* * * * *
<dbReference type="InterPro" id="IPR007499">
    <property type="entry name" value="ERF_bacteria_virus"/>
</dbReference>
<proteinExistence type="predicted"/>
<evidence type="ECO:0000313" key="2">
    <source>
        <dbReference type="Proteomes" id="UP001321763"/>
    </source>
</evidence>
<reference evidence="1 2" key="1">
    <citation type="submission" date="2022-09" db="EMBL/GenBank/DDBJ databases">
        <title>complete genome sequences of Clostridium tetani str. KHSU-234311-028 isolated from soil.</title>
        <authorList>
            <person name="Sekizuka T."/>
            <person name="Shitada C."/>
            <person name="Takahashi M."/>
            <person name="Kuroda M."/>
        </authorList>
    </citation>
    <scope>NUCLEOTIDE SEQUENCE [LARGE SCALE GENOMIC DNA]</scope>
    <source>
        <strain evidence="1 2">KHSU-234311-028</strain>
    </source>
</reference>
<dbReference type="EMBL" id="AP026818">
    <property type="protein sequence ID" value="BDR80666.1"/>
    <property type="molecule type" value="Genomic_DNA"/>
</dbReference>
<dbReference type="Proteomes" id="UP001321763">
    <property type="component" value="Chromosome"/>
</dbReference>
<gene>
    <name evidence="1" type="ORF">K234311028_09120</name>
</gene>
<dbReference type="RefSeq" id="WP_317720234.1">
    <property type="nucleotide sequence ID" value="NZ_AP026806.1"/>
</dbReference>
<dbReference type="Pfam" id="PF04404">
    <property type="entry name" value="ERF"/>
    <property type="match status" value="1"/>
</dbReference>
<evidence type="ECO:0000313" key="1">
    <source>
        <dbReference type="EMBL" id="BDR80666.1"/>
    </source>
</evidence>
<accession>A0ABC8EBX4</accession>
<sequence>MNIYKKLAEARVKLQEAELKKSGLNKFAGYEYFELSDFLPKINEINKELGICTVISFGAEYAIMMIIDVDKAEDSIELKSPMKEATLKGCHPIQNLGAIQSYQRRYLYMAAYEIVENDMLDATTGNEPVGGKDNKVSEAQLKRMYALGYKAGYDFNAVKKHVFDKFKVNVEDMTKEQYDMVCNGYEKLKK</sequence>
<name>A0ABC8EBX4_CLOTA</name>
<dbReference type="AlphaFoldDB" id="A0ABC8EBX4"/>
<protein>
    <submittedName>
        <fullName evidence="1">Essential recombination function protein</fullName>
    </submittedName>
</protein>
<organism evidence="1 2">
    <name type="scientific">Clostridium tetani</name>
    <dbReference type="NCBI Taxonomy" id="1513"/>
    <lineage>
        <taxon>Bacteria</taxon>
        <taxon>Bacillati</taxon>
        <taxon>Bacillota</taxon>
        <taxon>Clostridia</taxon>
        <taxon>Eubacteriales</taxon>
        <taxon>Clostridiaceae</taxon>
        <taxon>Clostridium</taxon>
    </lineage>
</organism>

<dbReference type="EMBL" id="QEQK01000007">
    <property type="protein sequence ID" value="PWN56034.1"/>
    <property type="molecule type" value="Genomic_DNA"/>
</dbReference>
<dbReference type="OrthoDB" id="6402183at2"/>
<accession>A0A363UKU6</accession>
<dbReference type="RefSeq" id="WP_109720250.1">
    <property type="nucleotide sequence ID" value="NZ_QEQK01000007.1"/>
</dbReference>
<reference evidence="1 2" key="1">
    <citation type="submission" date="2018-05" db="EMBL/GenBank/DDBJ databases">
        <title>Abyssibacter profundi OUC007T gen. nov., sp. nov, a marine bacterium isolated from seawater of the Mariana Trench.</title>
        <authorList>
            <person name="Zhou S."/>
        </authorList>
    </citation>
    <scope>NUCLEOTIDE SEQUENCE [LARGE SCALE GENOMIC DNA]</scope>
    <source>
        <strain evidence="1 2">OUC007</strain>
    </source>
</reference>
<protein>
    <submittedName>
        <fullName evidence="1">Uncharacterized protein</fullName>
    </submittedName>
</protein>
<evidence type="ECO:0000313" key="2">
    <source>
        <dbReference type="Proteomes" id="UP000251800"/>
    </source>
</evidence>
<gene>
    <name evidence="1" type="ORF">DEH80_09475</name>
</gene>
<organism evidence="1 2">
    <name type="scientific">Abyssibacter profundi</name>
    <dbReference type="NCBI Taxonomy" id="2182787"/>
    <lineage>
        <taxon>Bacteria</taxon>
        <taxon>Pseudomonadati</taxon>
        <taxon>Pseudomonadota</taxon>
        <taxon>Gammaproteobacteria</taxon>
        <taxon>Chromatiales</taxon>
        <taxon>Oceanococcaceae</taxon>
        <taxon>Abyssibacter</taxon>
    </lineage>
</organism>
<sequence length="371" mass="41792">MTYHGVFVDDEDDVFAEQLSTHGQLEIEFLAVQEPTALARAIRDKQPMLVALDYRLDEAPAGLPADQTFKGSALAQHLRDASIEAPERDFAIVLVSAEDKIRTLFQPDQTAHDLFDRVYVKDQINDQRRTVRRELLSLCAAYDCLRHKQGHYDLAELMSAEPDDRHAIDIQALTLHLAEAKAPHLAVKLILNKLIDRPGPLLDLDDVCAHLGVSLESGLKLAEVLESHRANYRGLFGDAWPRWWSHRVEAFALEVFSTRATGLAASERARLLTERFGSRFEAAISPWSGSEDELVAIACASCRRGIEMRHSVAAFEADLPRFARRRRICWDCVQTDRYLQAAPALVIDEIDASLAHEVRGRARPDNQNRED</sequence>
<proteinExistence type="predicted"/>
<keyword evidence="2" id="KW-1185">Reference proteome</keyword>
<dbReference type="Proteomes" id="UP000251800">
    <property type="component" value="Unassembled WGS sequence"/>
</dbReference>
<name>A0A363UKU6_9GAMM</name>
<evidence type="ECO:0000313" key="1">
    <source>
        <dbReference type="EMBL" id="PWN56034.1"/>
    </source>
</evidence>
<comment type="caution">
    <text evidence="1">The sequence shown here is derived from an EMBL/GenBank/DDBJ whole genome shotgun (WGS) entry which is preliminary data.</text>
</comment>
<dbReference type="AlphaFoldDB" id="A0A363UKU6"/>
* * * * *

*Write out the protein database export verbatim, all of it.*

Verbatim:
<dbReference type="InterPro" id="IPR007499">
    <property type="entry name" value="ERF_bacteria_virus"/>
</dbReference>
<proteinExistence type="predicted"/>
<evidence type="ECO:0000313" key="2">
    <source>
        <dbReference type="Proteomes" id="UP001321763"/>
    </source>
</evidence>
<reference evidence="1 2" key="1">
    <citation type="submission" date="2022-09" db="EMBL/GenBank/DDBJ databases">
        <title>complete genome sequences of Clostridium tetani str. KHSU-234311-028 isolated from soil.</title>
        <authorList>
            <person name="Sekizuka T."/>
            <person name="Shitada C."/>
            <person name="Takahashi M."/>
            <person name="Kuroda M."/>
        </authorList>
    </citation>
    <scope>NUCLEOTIDE SEQUENCE [LARGE SCALE GENOMIC DNA]</scope>
    <source>
        <strain evidence="1 2">KHSU-234311-028</strain>
    </source>
</reference>
<dbReference type="EMBL" id="AP026818">
    <property type="protein sequence ID" value="BDR80666.1"/>
    <property type="molecule type" value="Genomic_DNA"/>
</dbReference>
<dbReference type="Proteomes" id="UP001321763">
    <property type="component" value="Chromosome"/>
</dbReference>
<gene>
    <name evidence="1" type="ORF">K234311028_09120</name>
</gene>
<dbReference type="RefSeq" id="WP_317720234.1">
    <property type="nucleotide sequence ID" value="NZ_AP026806.1"/>
</dbReference>
<dbReference type="Pfam" id="PF04404">
    <property type="entry name" value="ERF"/>
    <property type="match status" value="1"/>
</dbReference>
<evidence type="ECO:0000313" key="1">
    <source>
        <dbReference type="EMBL" id="BDR80666.1"/>
    </source>
</evidence>
<accession>A0ABC8EBX4</accession>
<sequence>MNIYKKLAEARVKLQEAELKKSGLNKFAGYEYFELSDFLPKINEINKELGICTVISFGAEYAIMMIIDVDKAEDSIELKSPMKEATLKGCHPIQNLGAIQSYQRRYLYMAAYEIVENDMLDATTGNEPVGGKDNKVSEAQLKRMYALGYKAGYDFNAVKKHVFDKFKVNVEDMTKEQYDMVCNGYEKLKK</sequence>
<name>A0ABC8EBX4_CLOTA</name>
<dbReference type="AlphaFoldDB" id="A0ABC8EBX4"/>
<protein>
    <submittedName>
        <fullName evidence="1">Essential recombination function protein</fullName>
    </submittedName>
</protein>
<organism evidence="1 2">
    <name type="scientific">Clostridium tetani</name>
    <dbReference type="NCBI Taxonomy" id="1513"/>
    <lineage>
        <taxon>Bacteria</taxon>
        <taxon>Bacillati</taxon>
        <taxon>Bacillota</taxon>
        <taxon>Clostridia</taxon>
        <taxon>Eubacteriales</taxon>
        <taxon>Clostridiaceae</taxon>
        <taxon>Clostridium</taxon>
    </lineage>
</organism>

<dbReference type="EMBL" id="QEQK01000007">
    <property type="protein sequence ID" value="PWN56034.1"/>
    <property type="molecule type" value="Genomic_DNA"/>
</dbReference>
<dbReference type="OrthoDB" id="6402183at2"/>
<accession>A0A363UKU6</accession>
<dbReference type="RefSeq" id="WP_109720250.1">
    <property type="nucleotide sequence ID" value="NZ_QEQK01000007.1"/>
</dbReference>
<reference evidence="1 2" key="1">
    <citation type="submission" date="2018-05" db="EMBL/GenBank/DDBJ databases">
        <title>Abyssibacter profundi OUC007T gen. nov., sp. nov, a marine bacterium isolated from seawater of the Mariana Trench.</title>
        <authorList>
            <person name="Zhou S."/>
        </authorList>
    </citation>
    <scope>NUCLEOTIDE SEQUENCE [LARGE SCALE GENOMIC DNA]</scope>
    <source>
        <strain evidence="1 2">OUC007</strain>
    </source>
</reference>
<protein>
    <submittedName>
        <fullName evidence="1">Uncharacterized protein</fullName>
    </submittedName>
</protein>
<evidence type="ECO:0000313" key="2">
    <source>
        <dbReference type="Proteomes" id="UP000251800"/>
    </source>
</evidence>
<gene>
    <name evidence="1" type="ORF">DEH80_09475</name>
</gene>
<organism evidence="1 2">
    <name type="scientific">Abyssibacter profundi</name>
    <dbReference type="NCBI Taxonomy" id="2182787"/>
    <lineage>
        <taxon>Bacteria</taxon>
        <taxon>Pseudomonadati</taxon>
        <taxon>Pseudomonadota</taxon>
        <taxon>Gammaproteobacteria</taxon>
        <taxon>Chromatiales</taxon>
        <taxon>Oceanococcaceae</taxon>
        <taxon>Abyssibacter</taxon>
    </lineage>
</organism>
<sequence length="371" mass="41792">MTYHGVFVDDEDDVFAEQLSTHGQLEIEFLAVQEPTALARAIRDKQPMLVALDYRLDEAPAGLPADQTFKGSALAQHLRDASIEAPERDFAIVLVSAEDKIRTLFQPDQTAHDLFDRVYVKDQINDQRRTVRRELLSLCAAYDCLRHKQGHYDLAELMSAEPDDRHAIDIQALTLHLAEAKAPHLAVKLILNKLIDRPGPLLDLDDVCAHLGVSLESGLKLAEVLESHRANYRGLFGDAWPRWWSHRVEAFALEVFSTRATGLAASERARLLTERFGSRFEAAISPWSGSEDELVAIACASCRRGIEMRHSVAAFEADLPRFARRRRICWDCVQTDRYLQAAPALVIDEIDASLAHEVRGRARPDNQNRED</sequence>
<proteinExistence type="predicted"/>
<keyword evidence="2" id="KW-1185">Reference proteome</keyword>
<dbReference type="Proteomes" id="UP000251800">
    <property type="component" value="Unassembled WGS sequence"/>
</dbReference>
<name>A0A363UKU6_9GAMM</name>
<evidence type="ECO:0000313" key="1">
    <source>
        <dbReference type="EMBL" id="PWN56034.1"/>
    </source>
</evidence>
<comment type="caution">
    <text evidence="1">The sequence shown here is derived from an EMBL/GenBank/DDBJ whole genome shotgun (WGS) entry which is preliminary data.</text>
</comment>
<dbReference type="AlphaFoldDB" id="A0A363UKU6"/>